The company is backward integrated and is one of the few companies licensed to manufacture phosgene gas as there are government restrictions on it.

It usually takes 4-5 years to get all the required approvals for any expansion of phosgene manufacturing capacity. In the past, Paushak Ltd started the process of taking approvals for capacity expansion for phosgene products in FY2010.

FY2010 annual report, page 5:

Company has filed an application with the Government for permission to significantly increase its licensed capacity for Phosgene and downstream products.

However, the company could start construction of the plant only in FY2014 as it took the company almost 4 years to get all the requisite approvals from Ministry of Environment and Forests, Ministry of Industries and the Gujarat Pollution Control Board.

FY2014 annual report, page 12:

The Company have initiated the new project installation in 2 phases with an investment plan of ₹15 Crores. This would enhance the capacity of phosgene from existing 120 MT per month to the permitted 400 MT per month.

Therefore, an investor may appreciate that one of the reasons for high OPM of Paushak Ltd in the range of 20-30% is linked to the restrictions imposed by the govt. on the processing of phosgene. In case, to boost the economic activity, improve the ease of doing business or as a part of the structural reforms, then an investor may notice that the company may face significantly enhanced competition and low-profit margins.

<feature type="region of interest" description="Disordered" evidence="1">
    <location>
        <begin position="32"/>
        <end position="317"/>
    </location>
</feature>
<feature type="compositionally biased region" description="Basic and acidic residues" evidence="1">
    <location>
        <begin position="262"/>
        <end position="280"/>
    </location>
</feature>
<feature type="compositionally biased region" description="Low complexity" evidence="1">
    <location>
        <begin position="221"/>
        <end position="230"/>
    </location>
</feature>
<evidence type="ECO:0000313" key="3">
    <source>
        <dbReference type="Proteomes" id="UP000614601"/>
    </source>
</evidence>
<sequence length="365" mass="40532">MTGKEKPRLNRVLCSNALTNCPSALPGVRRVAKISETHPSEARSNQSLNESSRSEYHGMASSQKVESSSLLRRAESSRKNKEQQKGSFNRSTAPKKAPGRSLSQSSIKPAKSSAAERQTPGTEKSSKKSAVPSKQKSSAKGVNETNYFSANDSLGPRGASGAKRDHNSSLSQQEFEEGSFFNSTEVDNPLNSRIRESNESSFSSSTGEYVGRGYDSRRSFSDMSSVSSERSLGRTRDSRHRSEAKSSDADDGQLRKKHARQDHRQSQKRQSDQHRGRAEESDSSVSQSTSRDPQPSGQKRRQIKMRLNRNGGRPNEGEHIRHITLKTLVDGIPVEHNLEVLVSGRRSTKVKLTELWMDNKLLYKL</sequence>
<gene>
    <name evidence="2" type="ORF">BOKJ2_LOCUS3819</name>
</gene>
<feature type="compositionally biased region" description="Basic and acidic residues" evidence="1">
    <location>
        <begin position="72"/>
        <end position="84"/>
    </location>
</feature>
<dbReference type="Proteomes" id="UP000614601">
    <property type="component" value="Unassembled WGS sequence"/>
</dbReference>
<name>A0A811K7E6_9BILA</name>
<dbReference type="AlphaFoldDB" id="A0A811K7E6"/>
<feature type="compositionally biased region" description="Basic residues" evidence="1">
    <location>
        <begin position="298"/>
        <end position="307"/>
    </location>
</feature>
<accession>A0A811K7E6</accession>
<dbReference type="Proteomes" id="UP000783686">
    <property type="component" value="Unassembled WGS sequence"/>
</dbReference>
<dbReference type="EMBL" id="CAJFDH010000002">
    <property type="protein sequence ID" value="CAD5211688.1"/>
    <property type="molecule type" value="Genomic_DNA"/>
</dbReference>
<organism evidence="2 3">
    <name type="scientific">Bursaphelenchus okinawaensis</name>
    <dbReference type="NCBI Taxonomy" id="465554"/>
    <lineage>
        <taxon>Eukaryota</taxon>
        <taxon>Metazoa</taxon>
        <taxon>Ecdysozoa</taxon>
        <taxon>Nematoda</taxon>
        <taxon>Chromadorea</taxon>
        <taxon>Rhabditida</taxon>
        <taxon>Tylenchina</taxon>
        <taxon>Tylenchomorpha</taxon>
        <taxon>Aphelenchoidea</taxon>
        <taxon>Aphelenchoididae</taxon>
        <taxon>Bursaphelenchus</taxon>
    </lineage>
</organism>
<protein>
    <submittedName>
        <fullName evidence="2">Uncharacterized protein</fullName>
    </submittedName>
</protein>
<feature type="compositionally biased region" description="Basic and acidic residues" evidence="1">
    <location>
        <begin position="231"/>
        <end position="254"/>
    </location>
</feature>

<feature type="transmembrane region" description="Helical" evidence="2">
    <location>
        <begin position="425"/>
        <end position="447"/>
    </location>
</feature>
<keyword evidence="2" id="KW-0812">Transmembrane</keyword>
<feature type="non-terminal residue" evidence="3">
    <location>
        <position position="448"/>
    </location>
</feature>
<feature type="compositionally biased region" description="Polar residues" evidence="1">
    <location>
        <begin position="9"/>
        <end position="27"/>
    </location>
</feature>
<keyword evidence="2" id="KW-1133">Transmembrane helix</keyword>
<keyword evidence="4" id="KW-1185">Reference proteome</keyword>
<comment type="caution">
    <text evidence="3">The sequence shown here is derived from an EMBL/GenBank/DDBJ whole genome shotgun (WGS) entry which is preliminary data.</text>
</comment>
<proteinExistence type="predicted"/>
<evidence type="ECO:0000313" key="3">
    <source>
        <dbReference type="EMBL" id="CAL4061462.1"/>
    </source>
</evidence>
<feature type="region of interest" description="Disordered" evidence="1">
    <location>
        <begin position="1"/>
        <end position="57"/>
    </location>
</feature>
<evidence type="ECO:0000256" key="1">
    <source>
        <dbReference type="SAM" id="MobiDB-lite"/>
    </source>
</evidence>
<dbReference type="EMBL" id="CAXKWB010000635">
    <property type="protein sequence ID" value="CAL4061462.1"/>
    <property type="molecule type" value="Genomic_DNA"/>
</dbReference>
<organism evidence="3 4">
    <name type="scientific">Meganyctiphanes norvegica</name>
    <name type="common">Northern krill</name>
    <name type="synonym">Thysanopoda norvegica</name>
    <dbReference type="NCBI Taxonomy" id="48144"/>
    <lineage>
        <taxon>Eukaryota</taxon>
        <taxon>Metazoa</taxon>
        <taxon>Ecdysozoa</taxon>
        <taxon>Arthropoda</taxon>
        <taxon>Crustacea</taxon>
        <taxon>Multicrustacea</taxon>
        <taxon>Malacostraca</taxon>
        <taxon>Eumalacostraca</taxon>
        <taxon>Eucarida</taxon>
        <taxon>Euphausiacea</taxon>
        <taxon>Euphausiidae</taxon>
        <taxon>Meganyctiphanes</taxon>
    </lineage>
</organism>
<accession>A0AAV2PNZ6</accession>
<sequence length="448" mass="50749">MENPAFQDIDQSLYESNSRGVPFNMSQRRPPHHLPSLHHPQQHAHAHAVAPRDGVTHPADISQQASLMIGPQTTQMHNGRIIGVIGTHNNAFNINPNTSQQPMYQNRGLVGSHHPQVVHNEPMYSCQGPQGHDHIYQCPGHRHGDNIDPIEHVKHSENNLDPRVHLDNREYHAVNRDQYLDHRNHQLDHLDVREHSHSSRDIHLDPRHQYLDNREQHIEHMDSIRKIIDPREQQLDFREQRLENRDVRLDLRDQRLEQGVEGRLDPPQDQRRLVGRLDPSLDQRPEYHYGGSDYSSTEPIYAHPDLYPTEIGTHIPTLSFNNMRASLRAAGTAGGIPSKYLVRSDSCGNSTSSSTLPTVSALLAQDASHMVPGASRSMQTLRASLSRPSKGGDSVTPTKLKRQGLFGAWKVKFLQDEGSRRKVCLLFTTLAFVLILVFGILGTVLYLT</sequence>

Therefore, going ahead, an investor may keep a close watch on the govt. regulations related to phosgene. This is because any relaxation by the govt. in the current restrictions on handling phosgene would be a significant change in the industry dynamics affecting Paushak Ltd.

While looking at the tax payout ratio of Paushak Ltd., an investor notices that for most of the last 10 years (FY2011-2020), the tax payout ratio of the company has been lower than the standard corporate tax rate in India.

One of the key reason for the lower tax payout ratio has been that until FY2019, Paushak Ltd was under minimum alternate tax (MAT) regime.

FY2019 annual report, page 83:

The company falls under the provisions of MAT u/s 115JB and the applicable Indian statutory tax rate for year ended March 31, 2019 is 21.55%

However, from FY2020, the company has come under the new standard corporate tax rate applicable in India.

FY2020 annual report, page 90:

The company falls under the normal provisions of Income Tax Act, 1961 and the applicable Indian statutory tax rate for year ended March 31, 2020 is 29.12%.

Further advised reading: How to do Financial Analysis of a Company

 

Operating Efficiency Analysis of Paushak Ltd:

a) Net fixed asset turnover (NFAT) of Paushak Ltd:

When an investor analyses the net fixed asset turnover (NFAT) of Paushak Ltd in the past years (FY2011-20) then she notices that the NFAT of the company has witnessed a fluctuating pattern. Nevertheless, each of the periods of decline in NFAT corresponds to the capacity expansion projects undertaken by the company.

The NFAT of the company increased from 2.98 in FY2012 to 5.49 in FY2014 with the increase in sales during the period. However, from FY2015 to FY2017, the NFAT of the company declined to 2.63. The key reason for this decline was the increase in net fixed assets because of the capacity expansion project executed by Paushak Ltd during FY2014-FY2016.

Thereafter, the NFAT of the company increased to 3.75 in FY2019. In FY2020, the NFAT of the company has declined to 3.51, which again seems to be due to the initiation of another capacity expansion project by Paushak Ltd in FY2020.

The credit rating agency, CRISIL, in its report for Paushak Ltd in Feb. 2020, has provided details of the capacity expansion project along with the expenses incurred by the company on it.